We rounded up the best blogs for anyone interested in learning more about data science. Some of these are news sites, some of these are corporate blogs — but all of them use data to answer questions and reveal things about the world around us. And whatever your experience level — established statistician or someone who’s just heard of the field — these blogs provide enough detail and context for you to understand what you’re reading.
And the topics they cover are as varied as you can imagine — dating, cheeseburgers, common first names, tattoos and more. Check them out below:
This is OkCupid’s data science blog. Yep, the leading online dating site analyzes (self-reported) data from users on just about everything you can think of: hobbies, pet peeves, sexual preferences, body confidence, etc. — and uses it to tell interesting stories about ourselves. The blog is updated every few months, but the archive is endlessly entertaining: did you know that people who use Twitter every day have shorter relationships than everyone else? Hmmm…
Read: 10 Charts About Sex
Arguably the most popular data journalism site. FiveThirtyEight is the brainchild of Nate Silver, the American statistician who correctly predicted the way 49 out of 50 states would vote in the 2008 presidential election. Here, you can find statistical analysis on politics, sports, healthcare, common names and more — there’s even a column in which lead writer Mona Chalabi answers your questions with hard numbers.
Read: Dear Mona, how many people regret their tattoos?
LinkedIn does super interesting stuff with data — in 2012, Harvard Business Review profiled their Chief Data Officer and how he’s used data to basically transform the LinkedIn product. LinkedIn’s data science blog provides another insider look at how the company has used data to build products since 2009. Unfortunately, the blog hasn’t been updated in a year, but the archive is full of some great longreads.
Read: LinkedIn Faceted Search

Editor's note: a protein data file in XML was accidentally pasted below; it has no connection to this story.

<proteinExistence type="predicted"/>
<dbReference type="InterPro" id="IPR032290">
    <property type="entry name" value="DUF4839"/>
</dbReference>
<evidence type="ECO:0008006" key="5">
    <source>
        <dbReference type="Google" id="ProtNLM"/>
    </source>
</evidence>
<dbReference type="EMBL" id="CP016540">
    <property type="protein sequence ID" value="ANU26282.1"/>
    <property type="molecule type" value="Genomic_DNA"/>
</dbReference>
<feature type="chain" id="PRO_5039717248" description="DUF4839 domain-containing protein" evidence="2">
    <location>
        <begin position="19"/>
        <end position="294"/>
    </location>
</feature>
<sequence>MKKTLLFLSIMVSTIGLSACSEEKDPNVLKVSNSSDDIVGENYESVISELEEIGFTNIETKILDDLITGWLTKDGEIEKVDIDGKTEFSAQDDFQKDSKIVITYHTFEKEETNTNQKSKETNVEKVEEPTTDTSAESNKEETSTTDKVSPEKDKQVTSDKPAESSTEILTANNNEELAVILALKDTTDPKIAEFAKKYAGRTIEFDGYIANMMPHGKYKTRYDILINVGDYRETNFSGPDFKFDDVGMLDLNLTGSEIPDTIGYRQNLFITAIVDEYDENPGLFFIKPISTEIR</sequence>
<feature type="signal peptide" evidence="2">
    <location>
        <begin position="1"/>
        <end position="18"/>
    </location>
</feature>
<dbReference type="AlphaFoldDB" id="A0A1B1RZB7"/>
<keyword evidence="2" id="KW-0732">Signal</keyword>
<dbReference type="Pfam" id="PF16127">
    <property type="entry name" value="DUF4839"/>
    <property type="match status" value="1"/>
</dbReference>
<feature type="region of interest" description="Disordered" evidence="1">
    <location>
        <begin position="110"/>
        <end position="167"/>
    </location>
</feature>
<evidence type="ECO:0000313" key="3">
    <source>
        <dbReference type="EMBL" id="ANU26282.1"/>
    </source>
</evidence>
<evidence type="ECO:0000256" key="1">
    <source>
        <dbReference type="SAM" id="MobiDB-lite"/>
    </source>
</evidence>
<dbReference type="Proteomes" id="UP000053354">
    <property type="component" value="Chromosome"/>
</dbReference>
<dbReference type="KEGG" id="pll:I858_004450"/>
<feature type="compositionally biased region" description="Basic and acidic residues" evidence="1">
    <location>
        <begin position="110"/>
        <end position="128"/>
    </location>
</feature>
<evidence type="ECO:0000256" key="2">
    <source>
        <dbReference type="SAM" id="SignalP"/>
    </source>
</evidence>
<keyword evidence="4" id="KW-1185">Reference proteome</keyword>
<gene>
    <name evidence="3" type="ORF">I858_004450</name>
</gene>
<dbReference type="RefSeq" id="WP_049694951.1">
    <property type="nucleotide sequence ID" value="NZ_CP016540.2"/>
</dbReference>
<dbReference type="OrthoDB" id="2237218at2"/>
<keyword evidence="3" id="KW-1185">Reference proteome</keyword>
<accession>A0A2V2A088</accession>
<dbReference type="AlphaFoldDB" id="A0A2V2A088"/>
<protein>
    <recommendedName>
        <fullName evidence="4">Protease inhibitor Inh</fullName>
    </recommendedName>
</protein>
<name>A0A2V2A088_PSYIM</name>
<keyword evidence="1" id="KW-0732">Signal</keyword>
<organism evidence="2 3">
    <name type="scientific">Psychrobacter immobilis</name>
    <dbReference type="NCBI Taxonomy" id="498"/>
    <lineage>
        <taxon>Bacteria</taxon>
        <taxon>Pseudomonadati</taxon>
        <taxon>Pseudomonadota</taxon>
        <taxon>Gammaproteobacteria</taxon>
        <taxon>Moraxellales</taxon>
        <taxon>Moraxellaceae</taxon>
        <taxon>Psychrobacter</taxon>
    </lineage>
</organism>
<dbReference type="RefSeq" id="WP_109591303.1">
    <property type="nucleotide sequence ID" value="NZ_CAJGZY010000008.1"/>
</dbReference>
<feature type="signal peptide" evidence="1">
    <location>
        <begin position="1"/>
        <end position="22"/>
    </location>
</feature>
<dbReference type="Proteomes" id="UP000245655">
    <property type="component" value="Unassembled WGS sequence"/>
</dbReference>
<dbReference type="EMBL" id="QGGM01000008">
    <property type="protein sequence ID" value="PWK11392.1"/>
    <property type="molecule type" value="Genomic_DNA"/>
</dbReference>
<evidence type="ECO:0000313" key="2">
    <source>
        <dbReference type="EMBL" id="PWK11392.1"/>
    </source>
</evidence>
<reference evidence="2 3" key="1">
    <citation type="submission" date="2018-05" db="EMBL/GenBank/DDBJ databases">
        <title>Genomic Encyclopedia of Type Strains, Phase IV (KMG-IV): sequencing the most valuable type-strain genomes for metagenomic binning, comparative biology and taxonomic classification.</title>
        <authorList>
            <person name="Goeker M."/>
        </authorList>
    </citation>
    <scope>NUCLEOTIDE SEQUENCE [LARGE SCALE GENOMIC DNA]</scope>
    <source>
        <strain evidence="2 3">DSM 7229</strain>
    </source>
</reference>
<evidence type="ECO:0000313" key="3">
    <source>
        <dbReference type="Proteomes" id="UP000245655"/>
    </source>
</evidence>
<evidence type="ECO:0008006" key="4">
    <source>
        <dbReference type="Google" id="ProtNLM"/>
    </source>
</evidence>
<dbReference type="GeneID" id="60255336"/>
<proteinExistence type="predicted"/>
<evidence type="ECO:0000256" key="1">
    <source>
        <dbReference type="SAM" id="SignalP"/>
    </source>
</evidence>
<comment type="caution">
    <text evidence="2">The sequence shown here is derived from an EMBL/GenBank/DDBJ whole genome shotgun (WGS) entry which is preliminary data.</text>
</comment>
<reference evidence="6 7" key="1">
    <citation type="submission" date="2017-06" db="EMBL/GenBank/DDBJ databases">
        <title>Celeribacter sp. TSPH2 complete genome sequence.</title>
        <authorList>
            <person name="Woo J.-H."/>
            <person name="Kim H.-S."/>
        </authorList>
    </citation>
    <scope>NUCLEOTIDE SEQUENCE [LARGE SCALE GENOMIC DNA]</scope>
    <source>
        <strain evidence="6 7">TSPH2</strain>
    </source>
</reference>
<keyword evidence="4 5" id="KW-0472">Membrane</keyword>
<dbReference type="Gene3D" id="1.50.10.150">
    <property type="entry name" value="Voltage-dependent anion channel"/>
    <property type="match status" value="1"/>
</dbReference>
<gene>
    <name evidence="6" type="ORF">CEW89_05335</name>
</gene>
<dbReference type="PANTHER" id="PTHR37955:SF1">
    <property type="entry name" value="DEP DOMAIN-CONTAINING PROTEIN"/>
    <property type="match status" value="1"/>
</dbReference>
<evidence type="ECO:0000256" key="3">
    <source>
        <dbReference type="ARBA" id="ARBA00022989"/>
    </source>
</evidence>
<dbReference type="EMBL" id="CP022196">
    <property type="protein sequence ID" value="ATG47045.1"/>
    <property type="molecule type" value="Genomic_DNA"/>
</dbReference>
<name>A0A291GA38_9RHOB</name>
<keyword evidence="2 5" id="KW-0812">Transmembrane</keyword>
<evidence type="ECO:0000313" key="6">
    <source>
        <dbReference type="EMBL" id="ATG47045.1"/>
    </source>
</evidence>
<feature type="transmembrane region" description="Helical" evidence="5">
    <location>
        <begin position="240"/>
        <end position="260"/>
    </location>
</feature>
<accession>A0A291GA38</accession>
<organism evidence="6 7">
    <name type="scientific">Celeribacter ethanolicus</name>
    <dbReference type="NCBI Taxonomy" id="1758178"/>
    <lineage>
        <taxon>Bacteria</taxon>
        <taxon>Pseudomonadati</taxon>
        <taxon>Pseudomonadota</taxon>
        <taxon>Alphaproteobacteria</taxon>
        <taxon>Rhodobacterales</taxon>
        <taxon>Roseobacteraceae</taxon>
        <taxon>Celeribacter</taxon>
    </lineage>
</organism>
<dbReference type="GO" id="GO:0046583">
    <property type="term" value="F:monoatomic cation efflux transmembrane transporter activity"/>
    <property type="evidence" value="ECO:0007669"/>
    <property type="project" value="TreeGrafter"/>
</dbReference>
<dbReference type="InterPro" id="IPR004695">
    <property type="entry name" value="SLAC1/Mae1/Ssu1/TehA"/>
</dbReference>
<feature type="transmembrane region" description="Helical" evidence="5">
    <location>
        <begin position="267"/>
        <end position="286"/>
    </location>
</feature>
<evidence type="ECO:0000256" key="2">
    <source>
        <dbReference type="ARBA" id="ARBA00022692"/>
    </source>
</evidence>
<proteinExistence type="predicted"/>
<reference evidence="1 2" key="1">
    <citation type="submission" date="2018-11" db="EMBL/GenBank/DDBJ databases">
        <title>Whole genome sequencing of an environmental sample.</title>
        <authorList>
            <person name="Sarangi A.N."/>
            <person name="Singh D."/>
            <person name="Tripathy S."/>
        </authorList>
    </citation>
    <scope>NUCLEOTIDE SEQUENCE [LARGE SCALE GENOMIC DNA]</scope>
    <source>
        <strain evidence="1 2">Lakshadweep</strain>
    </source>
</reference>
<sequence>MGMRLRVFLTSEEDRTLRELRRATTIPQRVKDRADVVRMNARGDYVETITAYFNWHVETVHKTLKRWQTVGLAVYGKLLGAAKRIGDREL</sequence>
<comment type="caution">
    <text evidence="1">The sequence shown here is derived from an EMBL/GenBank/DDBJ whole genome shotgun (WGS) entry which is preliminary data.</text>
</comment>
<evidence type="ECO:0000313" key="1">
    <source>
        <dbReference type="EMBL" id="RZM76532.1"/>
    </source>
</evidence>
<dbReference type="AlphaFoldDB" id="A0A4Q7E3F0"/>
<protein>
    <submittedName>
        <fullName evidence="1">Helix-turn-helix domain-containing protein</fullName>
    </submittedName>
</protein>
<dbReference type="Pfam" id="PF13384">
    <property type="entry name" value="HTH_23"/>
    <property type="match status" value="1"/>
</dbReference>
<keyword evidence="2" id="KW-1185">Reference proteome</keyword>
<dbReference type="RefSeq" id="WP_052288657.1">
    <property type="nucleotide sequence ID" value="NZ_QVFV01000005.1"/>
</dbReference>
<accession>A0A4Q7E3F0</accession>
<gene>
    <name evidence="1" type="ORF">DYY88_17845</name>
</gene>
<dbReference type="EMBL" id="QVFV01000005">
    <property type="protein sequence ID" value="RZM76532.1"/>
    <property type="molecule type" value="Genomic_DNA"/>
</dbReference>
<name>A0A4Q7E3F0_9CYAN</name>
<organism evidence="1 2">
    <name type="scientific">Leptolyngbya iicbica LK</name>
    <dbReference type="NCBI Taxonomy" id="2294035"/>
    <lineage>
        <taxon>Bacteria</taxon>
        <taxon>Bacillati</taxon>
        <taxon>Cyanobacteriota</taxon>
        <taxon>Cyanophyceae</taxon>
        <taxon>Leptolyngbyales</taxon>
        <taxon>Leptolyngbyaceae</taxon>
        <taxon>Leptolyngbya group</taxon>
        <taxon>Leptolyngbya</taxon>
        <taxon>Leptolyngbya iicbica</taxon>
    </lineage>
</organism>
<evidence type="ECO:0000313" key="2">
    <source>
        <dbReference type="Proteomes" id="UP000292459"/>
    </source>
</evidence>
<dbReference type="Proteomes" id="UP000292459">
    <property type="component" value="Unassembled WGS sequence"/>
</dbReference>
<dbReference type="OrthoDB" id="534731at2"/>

Written by published authors Gordon Linoff and Michael Berry, this blog is technically about data mining (although Linoff admits that after attending a data science conference, the two fields don’t seem so different after all). However but has interesting posts on neural networks, statistics and more.
Read: Multi-Armed Bandits and Testing Online Marketing Campaigns
Awesome blog on big data. For the data science aspirant, this is a goldmine: Flowing Data offers how-to guides on animated self-sorting lists, interactive treemaps, gridded maps and more. It also has a section called “Projects,” in which the writers investigate questions they’re interested in (Where do bars outnumber grocery stores? What’s the most unisex name in U.S. history? Where’s the nearest pizza chain?) and post whatever it is they find.
Read: Relationship Status Geography
Hilary Mason is one of the coolest data scienstists on the Internet: she’s worked at bit.ly and HackNY and proclaims her love of cheeseburgers wherever she goes. Seriously though, her blog (and Twitter, which she updates more frequently) is a great resource for anyone interested in data science.
Watch: How to Replace Yourself in One Small Script
Matthew Hurst is a technologist interested in data and artificial intelligence who has worked at Microsoft, Nielsen and IBM. On his blog, he reviews data science books, talks about how complicated the web is, and covers some news (like how Bing correctly predicted the Scottish referendum results.)
Read: Mapping The Web
Infochimps’ corporate blog doesn’t cover the nitty gritty hard numbers stuff we’ve seen in other sites, but it’s still worth your time. The blog is updated fairly regularly, and posts information about data conferences, which is great for anyone trying to meet more people in the field.
Read: Science Tells Us How To Have a Happy Relationship
This blog from Saimadhu Polamuri offers comprehensive introductions to things like Python, linear regression and supervised vs. unsupervised learning. Only five entries so far, but with all these detailed explanations and helpful material, hopefully there will be more.
Read: Python Packages for Data Mining
If you’re looking to dive deep into this field, check out our all new ‘Data Science School’ or our ‘Data Analysis Learning Path’ curated by the awesome Claudia Gold (an early Data Scientist at Airbnb).